"Modern Art: 1821-1940; Twenty Centuries of Mexican Art," Bulletin of the Museum of Modern Art, 7, 2-3 (May 1940), p. 11.
Frederick A. Sweet, "The Leader, Zapata," Bulletin of the Art Institute of Chicago 35, 6 (November 1941), pp. 90-91, ill. p. 89.
Fernando Gamboa, José Clemente Orozco (Mexico: Ediciones de Arte, 1948), ill. p. 25.
Justino Fernandez, "Orozco's Zapata." Art Institute of Chicago Quarterly, 45, 4, (November 15, 1951), pp. 62-65.
MacKinley Helm, Man of Fire: J. C. Orozco: An Interpretative Memoir (Boston Institute of Contemporary Art/Harcourt, Brace and Company, 1953), ill. p. 149, pl. 15.
Alma Reed, Orozco (New York: Oxford University Press, 1956), pp. 192-94, 198, 200, 201-02.
Art Institute of Chicago, Paintings in the Art Institute of Chicago: A Catalogue of the Picture Collection (Art Institute of Chicago, 1961), pp. 346-47, ill. p. 472.
José Clemente Orozco, An Autobiography, trans. by Robert C. Stephenson, intro. by John Palmer Leeper (Austin: University of Texas Press, 1962), pp. 139-140.
John Hutton, "'If I am to die tomorrow'--Roots and Meanings of Orozco's Zapata Entering a Peasant's Hut," Art Institute of Chicago Museum Studies 11, 1 (Fall 1984), pp. 38-51, ill.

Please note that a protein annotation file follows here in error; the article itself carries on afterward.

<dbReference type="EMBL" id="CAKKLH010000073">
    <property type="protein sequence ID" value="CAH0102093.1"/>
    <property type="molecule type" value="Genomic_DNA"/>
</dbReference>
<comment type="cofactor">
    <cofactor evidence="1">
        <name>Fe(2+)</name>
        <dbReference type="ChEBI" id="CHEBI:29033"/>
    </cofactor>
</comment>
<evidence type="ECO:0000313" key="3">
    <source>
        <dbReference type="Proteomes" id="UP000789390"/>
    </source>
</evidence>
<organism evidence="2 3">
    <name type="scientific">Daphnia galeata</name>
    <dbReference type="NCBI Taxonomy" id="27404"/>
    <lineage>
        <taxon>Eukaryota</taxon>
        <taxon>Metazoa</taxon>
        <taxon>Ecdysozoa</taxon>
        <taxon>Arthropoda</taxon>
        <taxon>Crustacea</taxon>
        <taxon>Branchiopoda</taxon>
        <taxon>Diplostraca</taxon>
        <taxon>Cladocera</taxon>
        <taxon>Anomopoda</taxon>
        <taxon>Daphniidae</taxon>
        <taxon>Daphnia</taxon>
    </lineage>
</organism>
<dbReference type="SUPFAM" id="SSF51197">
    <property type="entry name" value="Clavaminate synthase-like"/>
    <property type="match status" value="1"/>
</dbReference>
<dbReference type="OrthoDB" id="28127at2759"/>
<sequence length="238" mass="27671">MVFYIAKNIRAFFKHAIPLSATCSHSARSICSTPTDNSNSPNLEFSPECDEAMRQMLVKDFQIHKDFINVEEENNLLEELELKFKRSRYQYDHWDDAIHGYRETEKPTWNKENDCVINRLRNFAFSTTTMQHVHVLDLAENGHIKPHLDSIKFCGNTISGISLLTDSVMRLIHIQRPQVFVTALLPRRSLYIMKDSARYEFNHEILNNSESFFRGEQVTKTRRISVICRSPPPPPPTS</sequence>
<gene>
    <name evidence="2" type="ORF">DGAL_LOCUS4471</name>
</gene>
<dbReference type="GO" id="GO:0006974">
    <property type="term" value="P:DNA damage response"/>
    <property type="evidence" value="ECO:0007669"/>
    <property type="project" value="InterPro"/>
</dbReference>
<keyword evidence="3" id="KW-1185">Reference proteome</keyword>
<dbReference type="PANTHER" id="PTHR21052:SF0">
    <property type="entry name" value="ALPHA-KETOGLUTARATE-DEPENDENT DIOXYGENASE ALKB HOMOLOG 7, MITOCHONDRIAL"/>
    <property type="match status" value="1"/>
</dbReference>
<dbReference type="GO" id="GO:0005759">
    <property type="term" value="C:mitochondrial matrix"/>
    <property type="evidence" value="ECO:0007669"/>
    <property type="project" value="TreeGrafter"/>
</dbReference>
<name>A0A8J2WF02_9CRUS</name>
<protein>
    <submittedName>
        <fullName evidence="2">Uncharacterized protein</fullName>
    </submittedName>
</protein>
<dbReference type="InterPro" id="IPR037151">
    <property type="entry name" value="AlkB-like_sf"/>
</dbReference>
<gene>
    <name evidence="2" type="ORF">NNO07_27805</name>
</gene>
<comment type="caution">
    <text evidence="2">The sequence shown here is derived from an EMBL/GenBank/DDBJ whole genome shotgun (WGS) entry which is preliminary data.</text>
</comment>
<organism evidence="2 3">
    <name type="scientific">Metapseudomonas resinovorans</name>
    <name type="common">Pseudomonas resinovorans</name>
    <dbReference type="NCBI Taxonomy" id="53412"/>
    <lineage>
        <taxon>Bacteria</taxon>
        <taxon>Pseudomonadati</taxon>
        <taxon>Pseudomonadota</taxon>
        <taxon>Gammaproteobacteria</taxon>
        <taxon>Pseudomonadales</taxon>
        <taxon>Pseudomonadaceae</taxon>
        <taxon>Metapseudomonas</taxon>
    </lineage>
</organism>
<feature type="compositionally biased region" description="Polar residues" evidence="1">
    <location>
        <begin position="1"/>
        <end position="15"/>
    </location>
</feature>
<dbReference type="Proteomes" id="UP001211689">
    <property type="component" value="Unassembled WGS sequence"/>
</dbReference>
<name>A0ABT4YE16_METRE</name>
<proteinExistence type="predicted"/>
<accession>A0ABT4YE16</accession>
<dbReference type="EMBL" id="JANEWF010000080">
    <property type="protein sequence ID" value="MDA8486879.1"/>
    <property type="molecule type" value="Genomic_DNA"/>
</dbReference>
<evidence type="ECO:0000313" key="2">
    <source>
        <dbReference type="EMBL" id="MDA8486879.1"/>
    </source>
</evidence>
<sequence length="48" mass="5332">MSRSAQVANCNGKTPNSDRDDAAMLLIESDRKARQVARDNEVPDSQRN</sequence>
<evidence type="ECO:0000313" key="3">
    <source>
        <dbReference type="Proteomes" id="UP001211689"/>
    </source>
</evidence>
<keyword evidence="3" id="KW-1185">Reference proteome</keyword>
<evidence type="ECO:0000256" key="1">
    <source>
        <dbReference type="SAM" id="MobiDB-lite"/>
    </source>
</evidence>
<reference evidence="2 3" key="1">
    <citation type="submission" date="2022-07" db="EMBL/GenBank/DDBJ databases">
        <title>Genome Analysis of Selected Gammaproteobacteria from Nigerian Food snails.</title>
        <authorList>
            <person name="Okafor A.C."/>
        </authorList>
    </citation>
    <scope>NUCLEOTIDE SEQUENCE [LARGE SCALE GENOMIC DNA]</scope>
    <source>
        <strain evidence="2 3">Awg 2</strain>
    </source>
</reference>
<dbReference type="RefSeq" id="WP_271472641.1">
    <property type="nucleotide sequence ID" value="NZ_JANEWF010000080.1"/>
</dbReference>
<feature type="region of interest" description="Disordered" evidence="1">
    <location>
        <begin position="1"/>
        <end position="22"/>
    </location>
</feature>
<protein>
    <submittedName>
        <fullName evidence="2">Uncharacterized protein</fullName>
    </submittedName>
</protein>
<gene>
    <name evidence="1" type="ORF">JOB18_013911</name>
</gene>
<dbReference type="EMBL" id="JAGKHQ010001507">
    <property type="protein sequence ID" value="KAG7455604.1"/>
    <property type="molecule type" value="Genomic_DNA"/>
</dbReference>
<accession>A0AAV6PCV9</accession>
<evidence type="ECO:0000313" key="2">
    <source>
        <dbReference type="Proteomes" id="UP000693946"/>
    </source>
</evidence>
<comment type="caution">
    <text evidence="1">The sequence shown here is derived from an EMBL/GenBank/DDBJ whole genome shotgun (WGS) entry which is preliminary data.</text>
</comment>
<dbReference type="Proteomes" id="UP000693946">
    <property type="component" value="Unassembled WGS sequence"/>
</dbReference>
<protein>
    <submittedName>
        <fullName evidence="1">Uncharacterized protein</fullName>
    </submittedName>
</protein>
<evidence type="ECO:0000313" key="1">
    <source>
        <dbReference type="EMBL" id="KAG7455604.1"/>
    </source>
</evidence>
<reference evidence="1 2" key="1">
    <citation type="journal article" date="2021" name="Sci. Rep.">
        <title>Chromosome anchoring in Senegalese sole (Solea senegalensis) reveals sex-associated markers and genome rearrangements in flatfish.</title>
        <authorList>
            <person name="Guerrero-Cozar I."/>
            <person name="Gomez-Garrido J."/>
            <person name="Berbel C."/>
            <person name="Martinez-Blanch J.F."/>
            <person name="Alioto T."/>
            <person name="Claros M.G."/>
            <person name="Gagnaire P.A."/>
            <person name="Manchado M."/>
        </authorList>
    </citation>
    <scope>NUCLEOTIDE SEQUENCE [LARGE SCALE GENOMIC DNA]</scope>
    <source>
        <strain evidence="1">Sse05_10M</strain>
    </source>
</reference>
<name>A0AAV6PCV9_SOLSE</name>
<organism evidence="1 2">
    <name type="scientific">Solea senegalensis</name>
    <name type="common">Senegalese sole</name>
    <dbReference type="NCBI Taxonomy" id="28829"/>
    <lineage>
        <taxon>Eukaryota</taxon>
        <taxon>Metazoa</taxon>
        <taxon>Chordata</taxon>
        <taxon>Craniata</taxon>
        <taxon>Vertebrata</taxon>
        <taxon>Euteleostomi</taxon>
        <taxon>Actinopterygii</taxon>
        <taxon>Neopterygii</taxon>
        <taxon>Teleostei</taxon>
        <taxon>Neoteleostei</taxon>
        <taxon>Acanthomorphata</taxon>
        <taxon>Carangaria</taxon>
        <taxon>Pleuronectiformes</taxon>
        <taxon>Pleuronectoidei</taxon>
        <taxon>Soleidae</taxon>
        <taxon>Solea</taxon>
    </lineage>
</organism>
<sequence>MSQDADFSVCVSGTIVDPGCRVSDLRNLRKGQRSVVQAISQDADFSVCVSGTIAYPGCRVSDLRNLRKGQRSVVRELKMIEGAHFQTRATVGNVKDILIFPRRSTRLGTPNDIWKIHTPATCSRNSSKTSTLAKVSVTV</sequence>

Laurance P. Hurlburt, The Mexican Muralists in the United States (University of New Mexico Press, 1989), p. 42, p. 266 n. 85.
Art Institute of Chicago, The Art Institute of Chicago: Twentieth-Century Painting and Sculpture, selected by James N. Wood and Teri J. Edelstein (Art Institute of Chicago, 1996), p. 65, ill.
Victoria Price, Vincent Price: A Daughter's Biography (New York: St. Martin's Press, 1999), pp. 83-84.
Judith A. Barter et al., "American Modernism at the Art Institute of Chicago, From World War I to 1955," (Art Institute of Chicago/Yale University Press, 2009), cat. 85.
"Paintings at the Art Institute of Chicago, Highlights of the Collection," (Art Institute of Chicago/Yale University Press, 2017) p. 115.
José Clemente Orozco; sold to Alma Reed/Delphic Studios, New York, by Oct. 1930 [exh. in American Federation of Art, Mexican Arts, 1930]; sold to Vincent Price, Hollywood, Calif., in 1938 [letter from Price in file]; sold to the Art Institute, 1941.